Gender-based violence is indiscriminate, affecting girls and women of all ages, social and economic backgrounds, and nationalities. But in Mexico, where the problem is particularly acute, people are finally saying enough is enough.
Hundreds marched in silence in Mexico City to protest the dangerous conditions women live under in Mexico and demand justice for victims of gender-based violence on Sunday. Every day, 10 women are murdered on average in Mexico, and 4 in 10 women face sexual violence at some point in their lives, according to the United Nations.
"Violence against women is one of the biggest problems in Mexico," Ramón Ramos, a lawyer and former deputy minister for public safety in Mexico City, told ABC News ahead of the march.
Family members of women who were killed or have gone missing led Sunday’s march, holding signs that read, "We won't stop until we find you!" Many marched with tape over their mouths — the word “justice” was written over the tape.
"They hide and distort numbers instead of facing what's happening. This is the consequence of so many years of ineptitude and indifference,” Victor Hugo Aguilar, one of the marchers, said. His sister disappeared in July after meeting with friends in Mexico City.
In Mexico, perpetrators of rape and sexual assault often go free and are not held accountable for their violent actions, even when cases are reported. Only 1 in 10 crimes is reported to authorities, and in these cases, only 10% of perpetrators are sentenced to prison. There is even less justice in cases of rape as only 2% of perpetrators are sent to prison.
Sandra Soto holds a photo of her sister, left, who was murdered, as Lorena Gutierrez holds sign about her daughter, center, who was also murdered at a march to call attention to femicide in Mexico City, Sept. 8, 2019.
"This is a state that doesn't punish, that doesn't guarantee the rights of women, much less victims," María de la Luz Estrada, coordinator of the National Citizen's Observatory of Feminicide and one of the organizers of Sunday’s march, said.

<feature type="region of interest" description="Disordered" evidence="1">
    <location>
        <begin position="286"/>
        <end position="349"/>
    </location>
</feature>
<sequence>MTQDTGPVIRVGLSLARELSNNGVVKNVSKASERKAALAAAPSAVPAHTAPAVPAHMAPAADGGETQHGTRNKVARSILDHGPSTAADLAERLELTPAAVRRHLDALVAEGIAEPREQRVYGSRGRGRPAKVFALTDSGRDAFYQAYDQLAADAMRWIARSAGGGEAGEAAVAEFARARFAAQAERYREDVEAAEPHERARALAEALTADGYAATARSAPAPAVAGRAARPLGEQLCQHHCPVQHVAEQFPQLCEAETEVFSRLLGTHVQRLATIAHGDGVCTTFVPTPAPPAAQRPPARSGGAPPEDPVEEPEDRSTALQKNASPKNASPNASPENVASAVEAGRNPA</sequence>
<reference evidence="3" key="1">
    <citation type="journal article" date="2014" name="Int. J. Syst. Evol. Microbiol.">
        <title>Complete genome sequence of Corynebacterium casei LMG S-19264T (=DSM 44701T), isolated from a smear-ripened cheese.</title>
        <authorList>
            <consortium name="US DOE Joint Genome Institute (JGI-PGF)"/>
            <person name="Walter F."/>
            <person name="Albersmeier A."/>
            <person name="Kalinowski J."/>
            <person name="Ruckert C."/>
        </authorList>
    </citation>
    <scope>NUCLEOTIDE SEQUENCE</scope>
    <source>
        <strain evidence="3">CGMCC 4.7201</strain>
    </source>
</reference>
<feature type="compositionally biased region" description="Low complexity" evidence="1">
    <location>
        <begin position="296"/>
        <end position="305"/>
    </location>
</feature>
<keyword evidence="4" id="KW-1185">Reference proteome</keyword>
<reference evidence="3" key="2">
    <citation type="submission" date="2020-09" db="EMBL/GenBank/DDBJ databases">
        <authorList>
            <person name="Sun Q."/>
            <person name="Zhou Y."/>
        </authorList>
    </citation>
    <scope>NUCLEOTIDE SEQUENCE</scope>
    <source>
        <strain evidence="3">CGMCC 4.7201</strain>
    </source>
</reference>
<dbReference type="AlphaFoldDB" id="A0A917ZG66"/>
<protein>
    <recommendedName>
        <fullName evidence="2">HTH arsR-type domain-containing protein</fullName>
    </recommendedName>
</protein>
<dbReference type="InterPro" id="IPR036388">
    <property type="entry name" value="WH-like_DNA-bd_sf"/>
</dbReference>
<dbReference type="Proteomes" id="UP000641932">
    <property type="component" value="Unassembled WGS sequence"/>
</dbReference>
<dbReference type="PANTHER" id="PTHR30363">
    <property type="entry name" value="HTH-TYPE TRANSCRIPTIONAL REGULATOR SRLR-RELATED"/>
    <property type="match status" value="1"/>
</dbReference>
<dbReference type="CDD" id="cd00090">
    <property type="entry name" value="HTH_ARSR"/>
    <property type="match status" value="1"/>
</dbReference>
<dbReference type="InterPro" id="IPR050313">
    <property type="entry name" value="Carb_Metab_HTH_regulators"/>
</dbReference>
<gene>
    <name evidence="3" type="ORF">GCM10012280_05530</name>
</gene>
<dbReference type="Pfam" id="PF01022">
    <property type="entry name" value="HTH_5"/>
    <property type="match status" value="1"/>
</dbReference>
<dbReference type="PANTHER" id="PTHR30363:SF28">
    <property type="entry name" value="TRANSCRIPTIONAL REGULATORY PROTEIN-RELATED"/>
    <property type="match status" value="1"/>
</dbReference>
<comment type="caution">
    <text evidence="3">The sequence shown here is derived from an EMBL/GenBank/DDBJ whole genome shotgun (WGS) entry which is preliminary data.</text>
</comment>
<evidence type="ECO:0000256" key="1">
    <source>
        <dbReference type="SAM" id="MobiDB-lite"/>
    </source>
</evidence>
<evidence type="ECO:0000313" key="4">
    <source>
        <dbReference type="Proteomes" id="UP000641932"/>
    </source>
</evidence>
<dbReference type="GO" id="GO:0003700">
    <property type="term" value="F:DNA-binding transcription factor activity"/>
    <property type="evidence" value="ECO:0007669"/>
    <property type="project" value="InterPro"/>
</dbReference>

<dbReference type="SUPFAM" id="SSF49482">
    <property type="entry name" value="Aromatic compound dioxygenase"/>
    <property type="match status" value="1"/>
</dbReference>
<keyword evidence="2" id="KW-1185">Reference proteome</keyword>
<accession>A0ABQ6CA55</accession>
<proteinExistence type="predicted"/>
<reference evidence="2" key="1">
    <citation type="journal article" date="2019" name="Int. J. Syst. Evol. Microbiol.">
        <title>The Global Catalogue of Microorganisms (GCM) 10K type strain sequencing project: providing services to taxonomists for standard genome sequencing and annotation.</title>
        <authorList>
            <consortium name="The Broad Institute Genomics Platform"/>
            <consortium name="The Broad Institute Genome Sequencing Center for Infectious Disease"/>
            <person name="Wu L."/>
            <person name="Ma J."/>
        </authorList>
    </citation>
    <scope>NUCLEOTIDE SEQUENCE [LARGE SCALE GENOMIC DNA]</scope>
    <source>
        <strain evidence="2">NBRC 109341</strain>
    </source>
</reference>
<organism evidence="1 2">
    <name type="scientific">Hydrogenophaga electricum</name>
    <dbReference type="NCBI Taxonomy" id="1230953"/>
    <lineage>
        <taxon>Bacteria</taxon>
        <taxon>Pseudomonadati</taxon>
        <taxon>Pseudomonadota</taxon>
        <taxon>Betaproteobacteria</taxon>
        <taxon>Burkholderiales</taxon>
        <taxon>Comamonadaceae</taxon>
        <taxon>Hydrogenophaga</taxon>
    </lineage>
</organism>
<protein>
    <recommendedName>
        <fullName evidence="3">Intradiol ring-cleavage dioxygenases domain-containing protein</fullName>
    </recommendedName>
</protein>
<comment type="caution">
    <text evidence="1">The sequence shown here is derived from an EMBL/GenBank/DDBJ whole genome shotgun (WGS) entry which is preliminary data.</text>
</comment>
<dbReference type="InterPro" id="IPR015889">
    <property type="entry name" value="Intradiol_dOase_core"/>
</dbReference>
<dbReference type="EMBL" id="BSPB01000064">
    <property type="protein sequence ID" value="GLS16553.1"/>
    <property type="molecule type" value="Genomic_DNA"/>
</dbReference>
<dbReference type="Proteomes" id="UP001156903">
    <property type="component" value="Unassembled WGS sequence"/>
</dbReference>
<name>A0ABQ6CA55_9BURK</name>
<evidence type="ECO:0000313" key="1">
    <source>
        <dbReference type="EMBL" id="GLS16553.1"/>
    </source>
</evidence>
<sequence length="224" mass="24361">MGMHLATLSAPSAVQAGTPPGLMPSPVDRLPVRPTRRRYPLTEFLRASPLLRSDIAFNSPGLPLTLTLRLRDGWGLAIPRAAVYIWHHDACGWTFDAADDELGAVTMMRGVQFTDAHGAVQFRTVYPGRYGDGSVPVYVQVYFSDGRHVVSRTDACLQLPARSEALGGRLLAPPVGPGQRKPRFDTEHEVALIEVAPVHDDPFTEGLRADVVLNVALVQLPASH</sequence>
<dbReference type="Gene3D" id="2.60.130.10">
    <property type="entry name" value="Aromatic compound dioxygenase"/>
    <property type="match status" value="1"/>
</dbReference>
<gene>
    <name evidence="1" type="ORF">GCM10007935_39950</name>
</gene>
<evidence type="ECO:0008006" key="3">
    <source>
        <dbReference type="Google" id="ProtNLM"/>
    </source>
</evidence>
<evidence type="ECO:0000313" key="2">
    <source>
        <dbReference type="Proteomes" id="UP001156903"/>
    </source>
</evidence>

The lack of justice contributes to a mistrust of police officers, who have also been accused of committing heinous crimes against women.
Just last month, two cases of policemen allegedly raping teenage girls came to light. Angered by the lack of accountability by authorities, women took to the streets in protest, covering Jesús Orta Martínez, the country’s Security Minister, in pink glitter. The movement to ensure safety and justice for women in Mexico has now been dubbed “revolución diamantina,” or the glitter revolution.
“Every day girls are going missing, women are going missing, women are being violated and raped … and we want a political response that reflects the scale of this national emergency,” Yndira Sandoval, a campaigner for the group Las Constituyentes and a victim of a sexual assault told The Guardian in August.
According to a 2018 government survey, most women in Mexico do not feel safe. Even so, Mexico was not ranked among the 10 most dangerous countries for women in a survey of experts conducted by the Thomson Reuters Foundation, highlighting just how serious and widespread gender-based violence is in the world today.